Thanksgiving traditions… lots of good food… family gathering… Macy’s parade… football games. How are Thanksgiving celebrations different today than they were in the 20’s and 30’s?
You may be surprised to find many of the same traditions we have today were already in place during this time period.
First of all, the national day of giving thanks for all the blessings we receive was started officially by President Abraham Lincoln in 1863. He declared the last Thursday in November to be the day of thanksgiving. Prior to this date, each state picked its own day to celebrate. The last Thursday was used each year until 1941. President Franklin Roosevelt urged the Congress to change Thanksgiving Day to the fourth Thursday in November, as it is today.
The tradition of giving thanks in a family gathering with lots of good food started way back with the Pilgrims, as we all learned in school. During the 20’s and 30’s, mothers and grandmothers worked much harder to get all the food ready for the family – at least before electricity came to the farm houses. Cooks were challenged by wood-burning stoves since they are hard to regulate the heat. I bet there were more burned pies or maybe turkeys back then.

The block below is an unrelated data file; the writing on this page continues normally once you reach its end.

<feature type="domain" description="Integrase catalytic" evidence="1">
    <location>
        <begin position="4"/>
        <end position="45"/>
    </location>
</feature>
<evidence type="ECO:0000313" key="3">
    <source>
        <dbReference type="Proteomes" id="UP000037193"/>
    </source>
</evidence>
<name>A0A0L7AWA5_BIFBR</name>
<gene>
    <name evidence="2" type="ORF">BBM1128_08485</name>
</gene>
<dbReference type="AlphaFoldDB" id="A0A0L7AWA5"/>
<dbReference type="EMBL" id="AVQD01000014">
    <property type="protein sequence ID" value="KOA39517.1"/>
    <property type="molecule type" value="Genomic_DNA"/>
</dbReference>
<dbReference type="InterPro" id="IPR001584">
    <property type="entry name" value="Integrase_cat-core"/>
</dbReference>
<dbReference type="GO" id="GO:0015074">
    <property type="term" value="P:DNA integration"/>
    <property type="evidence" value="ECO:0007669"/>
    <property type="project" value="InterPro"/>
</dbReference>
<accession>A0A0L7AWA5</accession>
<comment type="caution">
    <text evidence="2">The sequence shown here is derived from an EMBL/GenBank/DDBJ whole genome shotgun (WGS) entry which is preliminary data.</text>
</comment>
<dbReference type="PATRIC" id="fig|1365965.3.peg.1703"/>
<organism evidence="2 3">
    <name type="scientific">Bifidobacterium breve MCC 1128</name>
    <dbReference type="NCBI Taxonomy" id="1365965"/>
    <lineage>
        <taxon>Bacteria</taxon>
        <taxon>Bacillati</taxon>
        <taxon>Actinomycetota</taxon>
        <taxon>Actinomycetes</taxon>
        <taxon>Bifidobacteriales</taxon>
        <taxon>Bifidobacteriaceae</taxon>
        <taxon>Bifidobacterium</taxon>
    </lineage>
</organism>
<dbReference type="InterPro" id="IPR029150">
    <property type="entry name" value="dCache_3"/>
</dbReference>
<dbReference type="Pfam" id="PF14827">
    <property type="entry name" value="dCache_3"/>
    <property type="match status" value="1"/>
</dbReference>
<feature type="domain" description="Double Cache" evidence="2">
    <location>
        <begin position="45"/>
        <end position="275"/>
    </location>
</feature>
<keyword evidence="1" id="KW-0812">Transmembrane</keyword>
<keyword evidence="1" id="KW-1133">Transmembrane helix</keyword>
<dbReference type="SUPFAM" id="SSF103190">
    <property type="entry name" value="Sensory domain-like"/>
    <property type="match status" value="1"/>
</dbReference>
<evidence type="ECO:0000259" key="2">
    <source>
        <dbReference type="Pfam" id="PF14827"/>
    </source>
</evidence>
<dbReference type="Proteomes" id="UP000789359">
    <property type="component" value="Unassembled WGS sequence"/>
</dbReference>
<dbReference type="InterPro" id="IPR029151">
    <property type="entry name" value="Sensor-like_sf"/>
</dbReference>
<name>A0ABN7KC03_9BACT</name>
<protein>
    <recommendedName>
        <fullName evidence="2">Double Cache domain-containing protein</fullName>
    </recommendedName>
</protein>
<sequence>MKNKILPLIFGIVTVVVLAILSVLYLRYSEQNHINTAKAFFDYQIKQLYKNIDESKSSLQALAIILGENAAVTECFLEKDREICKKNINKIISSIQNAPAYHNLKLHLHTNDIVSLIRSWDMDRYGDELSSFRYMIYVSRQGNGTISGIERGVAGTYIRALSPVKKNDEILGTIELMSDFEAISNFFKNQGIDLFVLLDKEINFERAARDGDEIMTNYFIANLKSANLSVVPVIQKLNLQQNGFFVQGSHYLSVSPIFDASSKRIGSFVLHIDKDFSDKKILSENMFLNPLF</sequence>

Macy’s parade… That tradition started during the 20’s. The parade started in 1920 by the employees of Macy’s Department Store in New York City. Many were immigrants and wanted to show their thanks for their adopted country. By 1927 the big helium balloons were added to the parade with Felix the Cat as the first one. The parade continued to grow in scope until 1934 when Disney joined the parade with the first Mickey Mouse balloon. It’s grown since then, except during WWII when the materials for the balloons could not be spared from war use.
Last, but not least… football games… Football games were played on Thanksgiving Day at the high school level in the early 20’s. The NFL didn’t have Thanksgiving Day games until 1934 in Detroit. G.A Richards started this tradition with a game between the Chicago Bears and the Detroit Lions. The difference at that time was that men were not glued to the TV watching the game (TV’s didn’t exist back then). Instead they may have been glued to the radio listening to the plays of the game. The first NFL Thanksgiving Day game was broadcast on ninety-four radio stations around the country. By the way, the Bears won that game.
Hope you have a great Thanksgiving Day celebration this year with family or friends.